Business negotiations in China have traditionally been conducted over meals accompanied by plenty of alcohol, and the fiery sorghum-based spirit baijiu remains a staple at state banquets and family reunions. With the number of cars on Chinese roads tripling in the last five years, the government has launched a crackdown on drunk driving, imposing stiff prison sentences. Those convicted can get six months of jail time and fines plus lose their license for five years. Local dial-a-chauffeur services reap the benefits.
Beijing Ben Ao An Da Automobile Driving Service, which hires out chauffeurs, said it expects to boost sales by about 60 percent this year as a result of the tougher law, which went into effect on May 1. “Drinking with clients is part of my work,” says Jack Wang, a salesman for a Beijing telecom company, who uses substitute drivers about once a week. “A lot of business has to be done over dinner and alcohol, but no one I know is willing to take the chance now to drive after drinks.”
Police caught 526,000 drunk drivers last year, up 68 percent from a year earlier. The number of traffic accidents in China rose 36 percent, to 3.9 million in 2010, resulting in one death every nine minutes, according to the Public Security Ministry. More than half the road fatalities were caused by inebriated motorists, according to the Ministry.
China implemented its first road safety traffic law in 2004, mandating helmets for motorcyclists and seat belts for passengers in the front seat. With the amendment this year, those caught operating a vehicle with blood-alcohol content exceeding 80 milligrams per 100 milliliters—equivalent to three beers—face prison terms of up to six months and a five-year driving ban.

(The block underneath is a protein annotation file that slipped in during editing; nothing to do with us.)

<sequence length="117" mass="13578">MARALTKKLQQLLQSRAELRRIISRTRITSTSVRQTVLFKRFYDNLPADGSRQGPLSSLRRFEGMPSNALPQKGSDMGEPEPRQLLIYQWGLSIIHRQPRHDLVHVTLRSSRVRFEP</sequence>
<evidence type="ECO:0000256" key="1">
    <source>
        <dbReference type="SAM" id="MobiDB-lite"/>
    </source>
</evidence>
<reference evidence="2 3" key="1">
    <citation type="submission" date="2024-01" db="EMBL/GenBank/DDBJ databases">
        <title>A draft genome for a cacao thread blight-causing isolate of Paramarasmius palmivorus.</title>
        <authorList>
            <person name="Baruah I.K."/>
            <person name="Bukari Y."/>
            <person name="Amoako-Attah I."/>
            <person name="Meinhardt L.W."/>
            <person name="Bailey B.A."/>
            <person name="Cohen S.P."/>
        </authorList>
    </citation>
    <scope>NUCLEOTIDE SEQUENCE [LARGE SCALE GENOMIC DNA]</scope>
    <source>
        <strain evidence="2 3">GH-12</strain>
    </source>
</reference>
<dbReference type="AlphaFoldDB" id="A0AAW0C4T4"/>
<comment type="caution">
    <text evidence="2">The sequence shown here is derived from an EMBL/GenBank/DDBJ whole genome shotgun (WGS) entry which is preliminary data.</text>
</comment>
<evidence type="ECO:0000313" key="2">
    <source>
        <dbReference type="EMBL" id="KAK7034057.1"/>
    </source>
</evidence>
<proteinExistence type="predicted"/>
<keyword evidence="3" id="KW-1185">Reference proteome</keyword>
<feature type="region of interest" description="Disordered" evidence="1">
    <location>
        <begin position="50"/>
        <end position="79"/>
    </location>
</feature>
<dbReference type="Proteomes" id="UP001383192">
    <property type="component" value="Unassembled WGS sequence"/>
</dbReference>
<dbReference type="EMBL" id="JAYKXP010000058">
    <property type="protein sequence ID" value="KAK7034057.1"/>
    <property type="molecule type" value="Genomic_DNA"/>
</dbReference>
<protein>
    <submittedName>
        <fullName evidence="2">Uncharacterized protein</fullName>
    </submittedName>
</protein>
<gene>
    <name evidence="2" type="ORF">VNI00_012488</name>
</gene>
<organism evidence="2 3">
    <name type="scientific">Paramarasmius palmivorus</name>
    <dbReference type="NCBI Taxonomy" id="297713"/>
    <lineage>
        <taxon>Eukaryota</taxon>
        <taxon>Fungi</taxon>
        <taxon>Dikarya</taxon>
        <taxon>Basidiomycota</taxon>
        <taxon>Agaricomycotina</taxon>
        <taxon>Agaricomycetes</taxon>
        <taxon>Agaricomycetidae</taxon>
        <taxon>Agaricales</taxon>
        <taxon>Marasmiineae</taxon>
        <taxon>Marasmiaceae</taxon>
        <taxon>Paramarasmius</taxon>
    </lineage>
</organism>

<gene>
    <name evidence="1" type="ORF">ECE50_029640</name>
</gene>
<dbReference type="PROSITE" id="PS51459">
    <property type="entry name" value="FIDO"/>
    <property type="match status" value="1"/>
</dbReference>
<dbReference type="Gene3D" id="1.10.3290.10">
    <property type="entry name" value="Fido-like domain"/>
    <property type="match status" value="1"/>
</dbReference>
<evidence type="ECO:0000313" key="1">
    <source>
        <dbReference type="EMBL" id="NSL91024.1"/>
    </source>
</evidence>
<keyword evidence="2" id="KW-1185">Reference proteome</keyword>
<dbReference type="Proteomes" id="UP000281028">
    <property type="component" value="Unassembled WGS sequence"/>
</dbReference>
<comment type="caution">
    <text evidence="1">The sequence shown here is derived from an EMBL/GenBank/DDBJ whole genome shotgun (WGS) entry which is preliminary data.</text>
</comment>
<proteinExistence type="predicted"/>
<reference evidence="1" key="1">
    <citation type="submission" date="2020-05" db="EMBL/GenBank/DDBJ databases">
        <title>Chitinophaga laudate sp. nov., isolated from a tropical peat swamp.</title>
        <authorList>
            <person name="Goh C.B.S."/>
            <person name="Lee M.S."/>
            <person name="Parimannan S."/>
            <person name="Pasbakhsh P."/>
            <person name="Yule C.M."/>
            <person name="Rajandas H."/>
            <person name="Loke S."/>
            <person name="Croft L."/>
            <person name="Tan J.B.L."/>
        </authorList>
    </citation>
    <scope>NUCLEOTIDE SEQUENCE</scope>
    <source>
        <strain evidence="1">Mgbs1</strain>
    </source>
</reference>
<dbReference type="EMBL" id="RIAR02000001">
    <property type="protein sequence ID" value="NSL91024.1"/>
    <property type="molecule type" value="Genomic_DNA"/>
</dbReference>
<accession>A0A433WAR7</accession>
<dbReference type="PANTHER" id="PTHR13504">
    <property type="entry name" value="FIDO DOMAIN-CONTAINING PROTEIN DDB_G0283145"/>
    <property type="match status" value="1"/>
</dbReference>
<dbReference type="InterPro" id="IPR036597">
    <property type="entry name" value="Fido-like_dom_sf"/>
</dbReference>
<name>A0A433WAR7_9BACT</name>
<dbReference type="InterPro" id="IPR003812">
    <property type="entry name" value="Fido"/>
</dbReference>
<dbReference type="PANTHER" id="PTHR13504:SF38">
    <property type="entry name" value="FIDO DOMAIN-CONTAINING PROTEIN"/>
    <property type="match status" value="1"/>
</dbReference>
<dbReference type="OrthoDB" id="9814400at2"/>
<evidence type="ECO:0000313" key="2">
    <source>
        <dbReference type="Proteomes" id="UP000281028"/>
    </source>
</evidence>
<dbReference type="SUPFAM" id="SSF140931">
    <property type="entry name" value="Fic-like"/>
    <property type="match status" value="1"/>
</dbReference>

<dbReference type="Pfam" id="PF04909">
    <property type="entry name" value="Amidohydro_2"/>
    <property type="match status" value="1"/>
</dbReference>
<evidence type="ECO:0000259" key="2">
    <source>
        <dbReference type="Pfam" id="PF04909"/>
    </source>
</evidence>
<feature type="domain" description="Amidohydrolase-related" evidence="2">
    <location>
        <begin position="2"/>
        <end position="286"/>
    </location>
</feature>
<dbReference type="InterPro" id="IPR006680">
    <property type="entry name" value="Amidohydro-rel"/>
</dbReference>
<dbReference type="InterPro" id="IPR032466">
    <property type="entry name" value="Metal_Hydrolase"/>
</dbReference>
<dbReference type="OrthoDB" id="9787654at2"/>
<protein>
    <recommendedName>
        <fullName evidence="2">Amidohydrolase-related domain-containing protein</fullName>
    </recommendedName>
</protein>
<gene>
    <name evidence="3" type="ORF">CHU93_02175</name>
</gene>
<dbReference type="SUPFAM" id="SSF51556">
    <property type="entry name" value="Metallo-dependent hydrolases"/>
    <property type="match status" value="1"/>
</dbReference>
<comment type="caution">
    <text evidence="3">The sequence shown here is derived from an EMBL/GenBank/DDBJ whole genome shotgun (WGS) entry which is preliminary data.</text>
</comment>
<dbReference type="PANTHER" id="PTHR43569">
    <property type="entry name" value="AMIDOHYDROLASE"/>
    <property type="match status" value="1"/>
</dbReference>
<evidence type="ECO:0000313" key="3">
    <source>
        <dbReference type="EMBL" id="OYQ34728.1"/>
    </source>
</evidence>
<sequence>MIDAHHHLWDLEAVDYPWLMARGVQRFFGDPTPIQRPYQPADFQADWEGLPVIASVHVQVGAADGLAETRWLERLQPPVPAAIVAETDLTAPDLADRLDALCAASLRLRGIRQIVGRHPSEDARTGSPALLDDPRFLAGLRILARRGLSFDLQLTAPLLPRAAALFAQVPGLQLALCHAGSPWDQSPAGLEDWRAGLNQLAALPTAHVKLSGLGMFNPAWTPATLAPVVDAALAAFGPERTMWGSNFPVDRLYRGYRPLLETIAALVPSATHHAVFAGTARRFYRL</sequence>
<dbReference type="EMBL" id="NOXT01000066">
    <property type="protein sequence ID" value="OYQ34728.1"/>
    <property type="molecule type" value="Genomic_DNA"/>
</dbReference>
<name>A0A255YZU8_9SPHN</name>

Gao Xiaosong, a judge on the television contest China’s Got Talent, is the most high-profile motorist to be punished under the new law. The musician was sentenced in May to six months in prison and fined after authorities said he was involved in a four-car pileup that injured four people in the Chinese capital. Police said he was found to have three times the legal limit for alcohol.
Ji “Yi” Feng, owner of Beijing Ruiyu Xingchen Driving Service, says he’s had to turn away some bookings since the tougher rules took effect and boosted demand for his pool of 30 drivers. Hiring on-demand chauffeurs in Beijing also became more popular in April when parking charges were doubled to 10 yuan per hour as part of measures to curb traffic in the central city. Car owners may pay more to leave their vehicles and take a cab home than if they used a stand-in driver, Ji says.
Rates start from 100 yuan after 11 p.m. for Ben Ao An Da’s service, plus extra fees based on distance and waiting time. Customers pay 3,000 yuan to set up a prepaid account. Charges for individual trips, which must be booked 40 minutes before pickup, are then deducted as used. The company, with 160 drivers, has signed up outfits including China Everbright Bank, China Minsheng Banking, and the People’s Insurance Co. (Group) of China to provide services to their clients, says founder He Jin. “Some of our customers are so drunk they can’t even stand,” he explains. “They shouldn’t get behind the wheel.”
The bottom line: A crackdown on drunk driving has been a boon for chauffeur services in China, where more than half of road fatalities involve alcohol.
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